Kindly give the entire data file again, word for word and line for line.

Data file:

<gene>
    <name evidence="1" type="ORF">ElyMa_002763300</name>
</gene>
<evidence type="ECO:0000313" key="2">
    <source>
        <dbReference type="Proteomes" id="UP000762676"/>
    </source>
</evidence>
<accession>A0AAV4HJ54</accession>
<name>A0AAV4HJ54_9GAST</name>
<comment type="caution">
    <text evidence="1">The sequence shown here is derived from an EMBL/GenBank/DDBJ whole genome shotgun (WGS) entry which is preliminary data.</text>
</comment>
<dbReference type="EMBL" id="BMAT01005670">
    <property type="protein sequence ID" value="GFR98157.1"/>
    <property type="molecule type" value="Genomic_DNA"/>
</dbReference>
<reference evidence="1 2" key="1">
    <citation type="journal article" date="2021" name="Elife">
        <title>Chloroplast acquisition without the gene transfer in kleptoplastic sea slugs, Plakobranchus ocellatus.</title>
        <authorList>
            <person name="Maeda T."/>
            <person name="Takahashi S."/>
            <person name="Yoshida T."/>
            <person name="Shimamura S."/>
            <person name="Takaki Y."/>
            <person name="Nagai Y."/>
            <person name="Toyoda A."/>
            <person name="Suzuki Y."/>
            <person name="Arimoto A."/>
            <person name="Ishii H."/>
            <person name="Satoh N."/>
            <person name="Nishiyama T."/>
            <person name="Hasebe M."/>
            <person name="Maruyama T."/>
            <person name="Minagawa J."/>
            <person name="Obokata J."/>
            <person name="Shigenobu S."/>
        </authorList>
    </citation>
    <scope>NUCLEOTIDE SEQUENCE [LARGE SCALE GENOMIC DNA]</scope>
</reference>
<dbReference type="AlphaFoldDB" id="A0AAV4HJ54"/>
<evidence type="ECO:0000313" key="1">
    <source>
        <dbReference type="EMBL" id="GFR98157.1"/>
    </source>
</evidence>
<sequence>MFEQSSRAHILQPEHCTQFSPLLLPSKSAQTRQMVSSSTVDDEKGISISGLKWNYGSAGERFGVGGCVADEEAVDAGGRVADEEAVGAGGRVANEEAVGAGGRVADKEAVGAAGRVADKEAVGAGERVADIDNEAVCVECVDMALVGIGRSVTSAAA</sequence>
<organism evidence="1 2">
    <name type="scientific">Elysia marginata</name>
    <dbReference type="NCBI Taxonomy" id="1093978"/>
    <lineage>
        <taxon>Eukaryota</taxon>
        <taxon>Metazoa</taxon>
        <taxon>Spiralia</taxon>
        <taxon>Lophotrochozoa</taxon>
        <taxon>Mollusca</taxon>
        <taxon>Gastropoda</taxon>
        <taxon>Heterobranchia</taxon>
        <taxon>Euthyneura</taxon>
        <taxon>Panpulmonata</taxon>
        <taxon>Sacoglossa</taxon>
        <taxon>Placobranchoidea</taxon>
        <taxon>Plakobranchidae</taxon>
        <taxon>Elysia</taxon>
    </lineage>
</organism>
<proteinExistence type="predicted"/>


<gene>
    <name evidence="1" type="ORF">ElyMa_002763300</name>
</gene>
<evidence type="ECO:0000313" key="2">
    <source>
        <dbReference type="Proteomes" id="UP000762676"/>
    </source>
</evidence>
<accession>A0AAV4HJ54</accession>
<name>A0AAV4HJ54_9GAST</name>
<comment type="caution">
    <text evidence="1">The sequence shown here is derived from an EMBL/GenBank/DDBJ whole genome shotgun (WGS) entry which is preliminary data.</text>
</comment>
<dbReference type="EMBL" id="BMAT01005670">
    <property type="protein sequence ID" value="GFR98157.1"/>
    <property type="molecule type" value="Genomic_DNA"/>
</dbReference>
<reference evidence="1 2" key="1">
    <citation type="journal article" date="2021" name="Elife">
        <title>Chloroplast acquisition without the gene transfer in kleptoplastic sea slugs, Plakobranchus ocellatus.</title>
        <authorList>
            <person name="Maeda T."/>
            <person name="Takahashi S."/>
            <person name="Yoshida T."/>
            <person name="Shimamura S."/>
            <person name="Takaki Y."/>
            <person name="Nagai Y."/>
            <person name="Toyoda A."/>
            <person name="Suzuki Y."/>
            <person name="Arimoto A."/>
            <person name="Ishii H."/>
            <person name="Satoh N."/>
            <person name="Nishiyama T."/>
            <person name="Hasebe M."/>
            <person name="Maruyama T."/>
            <person name="Minagawa J."/>
            <person name="Obokata J."/>
            <person name="Shigenobu S."/>
        </authorList>
    </citation>
    <scope>NUCLEOTIDE SEQUENCE [LARGE SCALE GENOMIC DNA]</scope>
</reference>
<dbReference type="AlphaFoldDB" id="A0AAV4HJ54"/>
<evidence type="ECO:0000313" key="1">
    <source>
        <dbReference type="EMBL" id="GFR98157.1"/>
    </source>
</evidence>
<sequence>MFEQSSRAHILQPEHCTQFSPLLLPSKSAQTRQMVSSSTVDDEKGISISGLKWNYGSAGERFGVGGCVADEEAVDAGGRVADEEAVGAGGRVANEEAVGAGGRVADKEAVGAAGRVADKEAVGAGERVADIDNEAVCVECVDMALVGIGRSVTSAAA</sequence>
<organism evidence="1 2">
    <name type="scientific">Elysia marginata</name>
    <dbReference type="NCBI Taxonomy" id="1093978"/>
    <lineage>
        <taxon>Eukaryota</taxon>
        <taxon>Metazoa</taxon>
        <taxon>Spiralia</taxon>
        <taxon>Lophotrochozoa</taxon>
        <taxon>Mollusca</taxon>
        <taxon>Gastropoda</taxon>
        <taxon>Heterobranchia</taxon>
        <taxon>Euthyneura</taxon>
        <taxon>Panpulmonata</taxon>
        <taxon>Sacoglossa</taxon>
        <taxon>Placobranchoidea</taxon>
        <taxon>Plakobranchidae</taxon>
        <taxon>Elysia</taxon>
    </lineage>
</organism>
<proteinExistence type="predicted"/>